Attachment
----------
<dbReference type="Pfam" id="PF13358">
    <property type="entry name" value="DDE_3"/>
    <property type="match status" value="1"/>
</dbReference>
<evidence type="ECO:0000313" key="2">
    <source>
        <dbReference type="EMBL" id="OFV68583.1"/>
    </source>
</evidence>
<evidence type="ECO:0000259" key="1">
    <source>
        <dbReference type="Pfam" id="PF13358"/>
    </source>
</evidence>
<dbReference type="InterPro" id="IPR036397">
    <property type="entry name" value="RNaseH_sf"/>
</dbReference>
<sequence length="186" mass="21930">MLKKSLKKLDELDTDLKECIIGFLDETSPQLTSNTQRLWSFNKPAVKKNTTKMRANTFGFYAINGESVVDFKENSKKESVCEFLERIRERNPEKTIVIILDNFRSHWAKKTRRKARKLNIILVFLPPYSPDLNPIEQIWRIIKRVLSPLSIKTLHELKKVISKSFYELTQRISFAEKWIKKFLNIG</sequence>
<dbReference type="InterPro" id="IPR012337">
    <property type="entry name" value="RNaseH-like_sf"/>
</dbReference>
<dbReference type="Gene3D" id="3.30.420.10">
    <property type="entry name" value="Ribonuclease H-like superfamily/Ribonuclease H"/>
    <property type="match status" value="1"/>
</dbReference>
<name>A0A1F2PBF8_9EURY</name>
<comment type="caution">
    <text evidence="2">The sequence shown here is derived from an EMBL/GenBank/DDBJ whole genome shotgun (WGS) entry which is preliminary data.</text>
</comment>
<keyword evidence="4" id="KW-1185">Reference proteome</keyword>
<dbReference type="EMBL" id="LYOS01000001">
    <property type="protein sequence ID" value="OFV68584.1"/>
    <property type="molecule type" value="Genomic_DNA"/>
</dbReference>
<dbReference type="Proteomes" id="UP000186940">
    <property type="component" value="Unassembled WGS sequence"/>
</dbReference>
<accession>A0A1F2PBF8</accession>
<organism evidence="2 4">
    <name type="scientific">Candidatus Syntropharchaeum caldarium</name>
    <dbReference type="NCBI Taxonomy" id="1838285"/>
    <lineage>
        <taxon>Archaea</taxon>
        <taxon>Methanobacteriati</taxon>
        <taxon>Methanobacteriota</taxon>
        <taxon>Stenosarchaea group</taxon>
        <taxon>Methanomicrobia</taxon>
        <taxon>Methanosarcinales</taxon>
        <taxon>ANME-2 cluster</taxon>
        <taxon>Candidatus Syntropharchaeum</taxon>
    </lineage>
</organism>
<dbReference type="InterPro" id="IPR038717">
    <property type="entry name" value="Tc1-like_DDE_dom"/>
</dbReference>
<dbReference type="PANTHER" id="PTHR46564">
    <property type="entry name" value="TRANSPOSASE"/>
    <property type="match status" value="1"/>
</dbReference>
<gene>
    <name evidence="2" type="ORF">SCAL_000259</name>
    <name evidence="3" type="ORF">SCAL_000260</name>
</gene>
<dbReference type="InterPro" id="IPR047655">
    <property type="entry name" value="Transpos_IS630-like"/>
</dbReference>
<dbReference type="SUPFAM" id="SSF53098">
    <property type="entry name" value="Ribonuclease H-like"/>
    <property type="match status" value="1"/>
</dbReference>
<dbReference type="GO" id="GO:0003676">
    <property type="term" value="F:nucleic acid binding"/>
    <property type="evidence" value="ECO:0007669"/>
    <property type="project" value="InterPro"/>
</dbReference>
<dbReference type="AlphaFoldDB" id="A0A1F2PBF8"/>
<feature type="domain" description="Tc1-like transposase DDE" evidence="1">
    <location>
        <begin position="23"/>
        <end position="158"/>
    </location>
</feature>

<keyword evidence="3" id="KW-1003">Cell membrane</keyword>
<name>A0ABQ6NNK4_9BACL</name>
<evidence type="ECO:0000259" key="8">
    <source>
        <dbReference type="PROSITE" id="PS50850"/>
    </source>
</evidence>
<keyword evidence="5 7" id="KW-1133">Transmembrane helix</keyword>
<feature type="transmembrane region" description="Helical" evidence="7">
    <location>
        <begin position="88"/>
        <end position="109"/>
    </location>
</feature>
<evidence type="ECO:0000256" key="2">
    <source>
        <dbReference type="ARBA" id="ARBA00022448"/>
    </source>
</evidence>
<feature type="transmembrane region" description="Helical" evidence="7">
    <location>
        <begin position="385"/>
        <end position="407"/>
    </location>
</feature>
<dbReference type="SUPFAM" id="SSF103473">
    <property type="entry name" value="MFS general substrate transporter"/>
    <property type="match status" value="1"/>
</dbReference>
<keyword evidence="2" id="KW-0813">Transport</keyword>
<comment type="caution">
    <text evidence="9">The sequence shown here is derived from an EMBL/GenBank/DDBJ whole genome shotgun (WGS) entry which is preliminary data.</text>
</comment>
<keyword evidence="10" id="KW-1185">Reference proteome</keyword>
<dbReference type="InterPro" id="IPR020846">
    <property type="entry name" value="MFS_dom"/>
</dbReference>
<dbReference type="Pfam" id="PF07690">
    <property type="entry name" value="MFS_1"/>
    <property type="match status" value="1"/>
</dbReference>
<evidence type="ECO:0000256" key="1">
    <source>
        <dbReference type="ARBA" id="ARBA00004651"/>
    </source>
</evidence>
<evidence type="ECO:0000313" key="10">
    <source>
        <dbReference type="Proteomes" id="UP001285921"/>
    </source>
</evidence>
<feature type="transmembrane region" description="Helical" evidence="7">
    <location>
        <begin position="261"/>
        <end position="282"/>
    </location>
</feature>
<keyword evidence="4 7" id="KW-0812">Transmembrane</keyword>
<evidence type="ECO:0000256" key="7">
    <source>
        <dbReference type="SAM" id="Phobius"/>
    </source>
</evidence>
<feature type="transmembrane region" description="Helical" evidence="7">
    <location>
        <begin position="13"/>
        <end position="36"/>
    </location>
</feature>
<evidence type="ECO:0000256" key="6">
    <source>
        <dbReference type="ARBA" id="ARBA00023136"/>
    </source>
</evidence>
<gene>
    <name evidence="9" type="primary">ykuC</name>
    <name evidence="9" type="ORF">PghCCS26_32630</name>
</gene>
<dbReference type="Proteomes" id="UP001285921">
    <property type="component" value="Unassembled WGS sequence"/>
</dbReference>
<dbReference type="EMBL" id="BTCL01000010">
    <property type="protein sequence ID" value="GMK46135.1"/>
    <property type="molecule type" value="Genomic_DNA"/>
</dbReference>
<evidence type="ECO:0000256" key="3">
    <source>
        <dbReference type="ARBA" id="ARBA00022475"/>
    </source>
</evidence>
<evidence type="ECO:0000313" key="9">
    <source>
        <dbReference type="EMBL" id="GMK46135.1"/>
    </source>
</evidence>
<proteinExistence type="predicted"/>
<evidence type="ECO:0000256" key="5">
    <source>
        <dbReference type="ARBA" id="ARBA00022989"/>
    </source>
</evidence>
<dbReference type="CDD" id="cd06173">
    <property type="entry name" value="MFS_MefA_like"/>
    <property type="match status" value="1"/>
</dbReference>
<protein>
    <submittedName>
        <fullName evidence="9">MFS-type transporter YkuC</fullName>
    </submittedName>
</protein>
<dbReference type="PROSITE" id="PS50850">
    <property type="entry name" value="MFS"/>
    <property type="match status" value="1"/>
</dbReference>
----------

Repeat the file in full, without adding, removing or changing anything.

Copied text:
<dbReference type="Pfam" id="PF13358">
    <property type="entry name" value="DDE_3"/>
    <property type="match status" value="1"/>
</dbReference>
<evidence type="ECO:0000313" key="2">
    <source>
        <dbReference type="EMBL" id="OFV68583.1"/>
    </source>
</evidence>
<evidence type="ECO:0000259" key="1">
    <source>
        <dbReference type="Pfam" id="PF13358"/>
    </source>
</evidence>
<dbReference type="InterPro" id="IPR036397">
    <property type="entry name" value="RNaseH_sf"/>
</dbReference>
<sequence length="186" mass="21930">MLKKSLKKLDELDTDLKECIIGFLDETSPQLTSNTQRLWSFNKPAVKKNTTKMRANTFGFYAINGESVVDFKENSKKESVCEFLERIRERNPEKTIVIILDNFRSHWAKKTRRKARKLNIILVFLPPYSPDLNPIEQIWRIIKRVLSPLSIKTLHELKKVISKSFYELTQRISFAEKWIKKFLNIG</sequence>
<dbReference type="InterPro" id="IPR012337">
    <property type="entry name" value="RNaseH-like_sf"/>
</dbReference>
<dbReference type="Gene3D" id="3.30.420.10">
    <property type="entry name" value="Ribonuclease H-like superfamily/Ribonuclease H"/>
    <property type="match status" value="1"/>
</dbReference>
<name>A0A1F2PBF8_9EURY</name>
<comment type="caution">
    <text evidence="2">The sequence shown here is derived from an EMBL/GenBank/DDBJ whole genome shotgun (WGS) entry which is preliminary data.</text>
</comment>
<keyword evidence="4" id="KW-1185">Reference proteome</keyword>
<dbReference type="EMBL" id="LYOS01000001">
    <property type="protein sequence ID" value="OFV68584.1"/>
    <property type="molecule type" value="Genomic_DNA"/>
</dbReference>
<dbReference type="Proteomes" id="UP000186940">
    <property type="component" value="Unassembled WGS sequence"/>
</dbReference>
<accession>A0A1F2PBF8</accession>
<organism evidence="2 4">
    <name type="scientific">Candidatus Syntropharchaeum caldarium</name>
    <dbReference type="NCBI Taxonomy" id="1838285"/>
    <lineage>
        <taxon>Archaea</taxon>
        <taxon>Methanobacteriati</taxon>
        <taxon>Methanobacteriota</taxon>
        <taxon>Stenosarchaea group</taxon>
        <taxon>Methanomicrobia</taxon>
        <taxon>Methanosarcinales</taxon>
        <taxon>ANME-2 cluster</taxon>
        <taxon>Candidatus Syntropharchaeum</taxon>
    </lineage>
</organism>
<dbReference type="InterPro" id="IPR038717">
    <property type="entry name" value="Tc1-like_DDE_dom"/>
</dbReference>
<dbReference type="PANTHER" id="PTHR46564">
    <property type="entry name" value="TRANSPOSASE"/>
    <property type="match status" value="1"/>
</dbReference>
<gene>
    <name evidence="2" type="ORF">SCAL_000259</name>
    <name evidence="3" type="ORF">SCAL_000260</name>
</gene>
<dbReference type="InterPro" id="IPR047655">
    <property type="entry name" value="Transpos_IS630-like"/>
</dbReference>
<dbReference type="SUPFAM" id="SSF53098">
    <property type="entry name" value="Ribonuclease H-like"/>
    <property type="match status" value="1"/>
</dbReference>
<dbReference type="GO" id="GO:0003676">
    <property type="term" value="F:nucleic acid binding"/>
    <property type="evidence" value="ECO:0007669"/>
    <property type="project" value="InterPro"/>
</dbReference>
<dbReference type="AlphaFoldDB" id="A0A1F2PBF8"/>
<feature type="domain" description="Tc1-like transposase DDE" evidence="1">
    <location>
        <begin position="23"/>
        <end position="158"/>
    </location>
</feature>

<keyword evidence="3" id="KW-1003">Cell membrane</keyword>
<name>A0ABQ6NNK4_9BACL</name>
<evidence type="ECO:0000259" key="8">
    <source>
        <dbReference type="PROSITE" id="PS50850"/>
    </source>
</evidence>
<keyword evidence="5 7" id="KW-1133">Transmembrane helix</keyword>
<feature type="transmembrane region" description="Helical" evidence="7">
    <location>
        <begin position="88"/>
        <end position="109"/>
    </location>
</feature>
<evidence type="ECO:0000256" key="2">
    <source>
        <dbReference type="ARBA" id="ARBA00022448"/>
    </source>
</evidence>
<feature type="transmembrane region" description="Helical" evidence="7">
    <location>
        <begin position="385"/>
        <end position="407"/>
    </location>
</feature>
<dbReference type="SUPFAM" id="SSF103473">
    <property type="entry name" value="MFS general substrate transporter"/>
    <property type="match status" value="1"/>
</dbReference>
<keyword evidence="2" id="KW-0813">Transport</keyword>
<comment type="caution">
    <text evidence="9">The sequence shown here is derived from an EMBL/GenBank/DDBJ whole genome shotgun (WGS) entry which is preliminary data.</text>
</comment>
<keyword evidence="10" id="KW-1185">Reference proteome</keyword>
<dbReference type="InterPro" id="IPR020846">
    <property type="entry name" value="MFS_dom"/>
</dbReference>
<dbReference type="Pfam" id="PF07690">
    <property type="entry name" value="MFS_1"/>
    <property type="match status" value="1"/>
</dbReference>
<evidence type="ECO:0000256" key="1">
    <source>
        <dbReference type="ARBA" id="ARBA00004651"/>
    </source>
</evidence>
<evidence type="ECO:0000313" key="10">
    <source>
        <dbReference type="Proteomes" id="UP001285921"/>
    </source>
</evidence>
<feature type="transmembrane region" description="Helical" evidence="7">
    <location>
        <begin position="261"/>
        <end position="282"/>
    </location>
</feature>
<keyword evidence="4 7" id="KW-0812">Transmembrane</keyword>
<evidence type="ECO:0000256" key="7">
    <source>
        <dbReference type="SAM" id="Phobius"/>
    </source>
</evidence>
<feature type="transmembrane region" description="Helical" evidence="7">
    <location>
        <begin position="13"/>
        <end position="36"/>
    </location>
</feature>
<evidence type="ECO:0000256" key="6">
    <source>
        <dbReference type="ARBA" id="ARBA00023136"/>
    </source>
</evidence>
<gene>
    <name evidence="9" type="primary">ykuC</name>
    <name evidence="9" type="ORF">PghCCS26_32630</name>
</gene>
<dbReference type="Proteomes" id="UP001285921">
    <property type="component" value="Unassembled WGS sequence"/>
</dbReference>
<dbReference type="EMBL" id="BTCL01000010">
    <property type="protein sequence ID" value="GMK46135.1"/>
    <property type="molecule type" value="Genomic_DNA"/>
</dbReference>
<evidence type="ECO:0000256" key="3">
    <source>
        <dbReference type="ARBA" id="ARBA00022475"/>
    </source>
</evidence>
<evidence type="ECO:0000313" key="9">
    <source>
        <dbReference type="EMBL" id="GMK46135.1"/>
    </source>
</evidence>
<proteinExistence type="predicted"/>
<evidence type="ECO:0000256" key="5">
    <source>
        <dbReference type="ARBA" id="ARBA00022989"/>
    </source>
</evidence>
<dbReference type="CDD" id="cd06173">
    <property type="entry name" value="MFS_MefA_like"/>
    <property type="match status" value="1"/>
</dbReference>
<protein>
    <submittedName>
        <fullName evidence="9">MFS-type transporter YkuC</fullName>
    </submittedName>
</protein>
<dbReference type="PROSITE" id="PS50850">
    <property type="entry name" value="MFS"/>
    <property type="match status" value="1"/>
</dbReference>